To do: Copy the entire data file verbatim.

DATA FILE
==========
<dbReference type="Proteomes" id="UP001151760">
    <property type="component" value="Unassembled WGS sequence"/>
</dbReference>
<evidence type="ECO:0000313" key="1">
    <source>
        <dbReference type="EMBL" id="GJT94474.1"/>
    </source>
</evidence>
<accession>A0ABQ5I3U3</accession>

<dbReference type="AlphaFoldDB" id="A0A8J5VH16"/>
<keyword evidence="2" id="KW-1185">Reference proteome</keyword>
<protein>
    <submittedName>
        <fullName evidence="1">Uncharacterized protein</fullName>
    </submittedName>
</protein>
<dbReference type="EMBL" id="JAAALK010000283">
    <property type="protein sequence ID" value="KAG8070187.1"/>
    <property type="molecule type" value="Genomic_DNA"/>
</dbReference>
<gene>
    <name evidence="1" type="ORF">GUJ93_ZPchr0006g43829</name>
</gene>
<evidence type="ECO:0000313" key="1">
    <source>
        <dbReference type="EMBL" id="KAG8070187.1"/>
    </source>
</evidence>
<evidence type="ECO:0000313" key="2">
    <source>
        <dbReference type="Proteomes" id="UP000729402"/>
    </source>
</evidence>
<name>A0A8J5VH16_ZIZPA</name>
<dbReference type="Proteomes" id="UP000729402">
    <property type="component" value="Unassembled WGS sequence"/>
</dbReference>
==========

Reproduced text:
<dbReference type="Proteomes" id="UP001151760">
    <property type="component" value="Unassembled WGS sequence"/>
</dbReference>
<evidence type="ECO:0000313" key="1">
    <source>
        <dbReference type="EMBL" id="GJT94474.1"/>
    </source>
</evidence>
<accession>A0ABQ5I3U3</accession>

<dbReference type="AlphaFoldDB" id="A0A8J5VH16"/>
<keyword evidence="2" id="KW-1185">Reference proteome</keyword>
<protein>
    <submittedName>
        <fullName evidence="1">Uncharacterized protein</fullName>
    </submittedName>
</protein>
<dbReference type="EMBL" id="JAAALK010000283">
    <property type="protein sequence ID" value="KAG8070187.1"/>
    <property type="molecule type" value="Genomic_DNA"/>
</dbReference>
<gene>
    <name evidence="1" type="ORF">GUJ93_ZPchr0006g43829</name>
</gene>
<evidence type="ECO:0000313" key="1">
    <source>
        <dbReference type="EMBL" id="KAG8070187.1"/>
    </source>
</evidence>
<evidence type="ECO:0000313" key="2">
    <source>
        <dbReference type="Proteomes" id="UP000729402"/>
    </source>
</evidence>
<name>A0A8J5VH16_ZIZPA</name>
<dbReference type="Proteomes" id="UP000729402">
    <property type="component" value="Unassembled WGS sequence"/>
</dbReference>